The times they are a changin’

October 2, 2019

October 2, 2019

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The times they are a changin’

Is it time for a reset on capitalism? Lionel Barker, the editor of The Financial Times thinks so. When the head of the biggest financial news source in the world makes such a bold statement, you have to ask yourself: Is the current capitalist model broken? 

Is it time for a reset on capitalism? Lionel Barker, the editor of The Financial Times thinks so. When the head of the biggest financial news source in the world makes such a bold statement, you have to ask yourself: Is the current capitalist model broken? 

The current liberal model of capitalism has delivered dramatic improvements to global prosperity over the last 50 years. However, the decade following the GFC has put the system under stress. While maximising profits and focusing on shareholder value is good business practice, Barker’s position was clear; these focuses aren’t enough for the future.

As the global economy looks like it’s shaping up for recession for the second time in 12 years, it begs the question: What are we doing wrong?

Could we be short-sighted?

To answer that question, we have to take a look at the history of money in Europe.

While China had paper money by the 12th century, it took Europe another 500 years to catch on. In the late 1600s, Britain and France battled through the Nine Years’ War. As a result, both countries hemorrhaged money for decades to come.

Then Louis XIV’s successor, the Duke of Orleans, got his hands on a book called Money and Trade Considered by John Law. Law was a Scot who had been gallivanting around Europe, learning about finance (and gambling). His book presented a radical new approach to money. He felt that money should move around the economy to stimulate trade and business. Big whoop, huh? While Law’s ideas are Money 101 these days, his approach was groundbreaking.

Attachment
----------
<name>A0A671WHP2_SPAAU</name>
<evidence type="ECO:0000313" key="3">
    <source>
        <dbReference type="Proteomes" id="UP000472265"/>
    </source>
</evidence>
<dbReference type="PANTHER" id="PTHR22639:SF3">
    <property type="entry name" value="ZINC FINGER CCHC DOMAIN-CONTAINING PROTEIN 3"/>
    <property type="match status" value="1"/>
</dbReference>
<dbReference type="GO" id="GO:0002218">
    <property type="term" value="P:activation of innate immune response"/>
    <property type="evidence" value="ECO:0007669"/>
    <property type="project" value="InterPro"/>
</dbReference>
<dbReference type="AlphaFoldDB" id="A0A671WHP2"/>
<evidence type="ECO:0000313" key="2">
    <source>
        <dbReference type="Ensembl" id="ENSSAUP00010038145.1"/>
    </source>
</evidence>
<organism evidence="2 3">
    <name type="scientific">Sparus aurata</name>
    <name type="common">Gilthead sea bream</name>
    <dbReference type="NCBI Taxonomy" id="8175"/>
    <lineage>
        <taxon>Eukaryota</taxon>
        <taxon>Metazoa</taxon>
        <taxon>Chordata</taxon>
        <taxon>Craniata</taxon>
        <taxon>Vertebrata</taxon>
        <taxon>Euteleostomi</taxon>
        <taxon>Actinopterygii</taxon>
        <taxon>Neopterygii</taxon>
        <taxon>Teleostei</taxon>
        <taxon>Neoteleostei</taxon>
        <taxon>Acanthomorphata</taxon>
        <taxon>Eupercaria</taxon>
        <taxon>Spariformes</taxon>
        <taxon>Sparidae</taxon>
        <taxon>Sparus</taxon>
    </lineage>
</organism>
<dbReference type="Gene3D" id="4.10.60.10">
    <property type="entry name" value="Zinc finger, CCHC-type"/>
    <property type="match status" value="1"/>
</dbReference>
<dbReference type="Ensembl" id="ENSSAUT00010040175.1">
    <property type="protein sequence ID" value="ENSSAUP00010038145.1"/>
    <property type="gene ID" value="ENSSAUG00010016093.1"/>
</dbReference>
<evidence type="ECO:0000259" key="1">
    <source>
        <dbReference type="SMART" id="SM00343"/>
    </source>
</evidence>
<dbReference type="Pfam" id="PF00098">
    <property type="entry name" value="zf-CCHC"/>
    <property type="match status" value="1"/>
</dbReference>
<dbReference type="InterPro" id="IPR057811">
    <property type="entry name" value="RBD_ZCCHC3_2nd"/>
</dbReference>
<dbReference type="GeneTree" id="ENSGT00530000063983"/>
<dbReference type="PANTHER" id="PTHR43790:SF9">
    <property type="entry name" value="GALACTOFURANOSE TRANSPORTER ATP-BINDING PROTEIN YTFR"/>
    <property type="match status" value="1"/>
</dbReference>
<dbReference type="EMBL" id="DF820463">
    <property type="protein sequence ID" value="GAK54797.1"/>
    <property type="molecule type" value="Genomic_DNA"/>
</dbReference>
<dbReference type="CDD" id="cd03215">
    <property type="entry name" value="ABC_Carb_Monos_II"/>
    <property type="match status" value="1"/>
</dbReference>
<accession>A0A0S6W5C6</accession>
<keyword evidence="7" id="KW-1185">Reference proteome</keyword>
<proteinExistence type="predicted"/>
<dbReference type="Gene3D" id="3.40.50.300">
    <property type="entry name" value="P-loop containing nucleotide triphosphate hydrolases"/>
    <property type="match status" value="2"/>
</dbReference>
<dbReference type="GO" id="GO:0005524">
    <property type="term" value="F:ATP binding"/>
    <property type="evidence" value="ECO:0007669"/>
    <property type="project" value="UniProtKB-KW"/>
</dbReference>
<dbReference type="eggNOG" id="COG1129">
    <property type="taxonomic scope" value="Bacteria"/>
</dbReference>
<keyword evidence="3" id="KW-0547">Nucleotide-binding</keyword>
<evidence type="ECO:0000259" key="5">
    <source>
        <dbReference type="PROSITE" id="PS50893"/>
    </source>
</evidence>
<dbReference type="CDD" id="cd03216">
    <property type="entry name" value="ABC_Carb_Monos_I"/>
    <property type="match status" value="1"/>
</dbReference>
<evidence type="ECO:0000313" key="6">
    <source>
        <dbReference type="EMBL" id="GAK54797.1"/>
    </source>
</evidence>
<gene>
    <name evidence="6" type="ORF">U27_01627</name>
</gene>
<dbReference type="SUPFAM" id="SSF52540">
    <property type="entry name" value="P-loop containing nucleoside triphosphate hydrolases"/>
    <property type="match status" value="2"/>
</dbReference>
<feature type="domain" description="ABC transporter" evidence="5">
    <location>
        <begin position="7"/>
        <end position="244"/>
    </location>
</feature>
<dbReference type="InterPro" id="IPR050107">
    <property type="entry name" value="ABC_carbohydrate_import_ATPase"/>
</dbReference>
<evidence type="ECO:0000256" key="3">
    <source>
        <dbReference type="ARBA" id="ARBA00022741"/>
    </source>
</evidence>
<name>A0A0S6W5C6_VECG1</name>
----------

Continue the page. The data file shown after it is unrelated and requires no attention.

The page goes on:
The Duke employed John Law as the Controller General of France.

He introduced a system in which a bank’s paper assets outstripped (then replaced) the gold it had in its stores. This was a precursor to fractional reserve banking. Law put into place many of the modern facets of money and trade.

So why did it end in disaster?

The public suddenly lost faith in the value of the paper currency. Riots broke out. After just 145 days in office, Law was fired.

Trying to overhaul an entire economic system in under 6  months was ambitious. The people weren’t ready for it.  Perhaps Law’s thinking was too short-term. 

By the late 18th century, we figured out Law was right.

Yet there were huge bank crises in England in 1797, 1825, 1847, and 1857. The same happened again in the 1930s, the 1990s, 2008 – and countless instances in between. As the interest rates continue to tumble, it looks like we’re heading in the same direction in 2020.

What has caused every single one of these events? 

Banks keep lending money to people who can’t pay it back. The public loses faith.

Capitalism’s issues are often attributed to socioeconomic gaps. But what if it is actually in our short-term approach to money?

What if the problem is in the stock market?

If we take things slow, could we solve capitalism’s problem?

Let’s look at tech for an insight into the future. 

Most of Silicon Valley’s big players have delayed going public. Wall Street’s short-term focus has misaligned their businesses. Tech companies find that these pressures shrink their innovation budgets – the very thing that sets them apart from traditional business.

Brian Singerman, an LTSE board member, said that the strongest startups are planning for five to ten years, not the next quarter.

The drawback? This practice locks public market investors out of future-focused companies. 

The Long Term Stock Exchange (LTSE) looks to address this. Approved in late May, LTSE is looking to disrupt the traditional capitalist model.

The LTSE provides the benefits of the major stock exchanges like early shareholder liquidity and capital markets access. Yet it avoids the cut-throat, short-term world of NASDAQ and NYSE trading. It discourages activist investors and puts en ends to quarterly reports.

Via a long-term share voting system, the LTSE allows founders to gradually give up control. It rewards long-term investors by giving them more power.

The system has been met with some contention. Critics say it could keep the founders in control. Investors are wary of stubborn founders trying to protect their babies.

While the founder of LTSE, Eric Ries, agrees that start ups can be dictatorial, he sees the LTSE as a middle ground for a move towards democratic tech investment. If they’re patient, investors could end up reaping more rewards in the LTSE than they would via the traditional stock market.

Is long-term thinking the way forward for capitalism?

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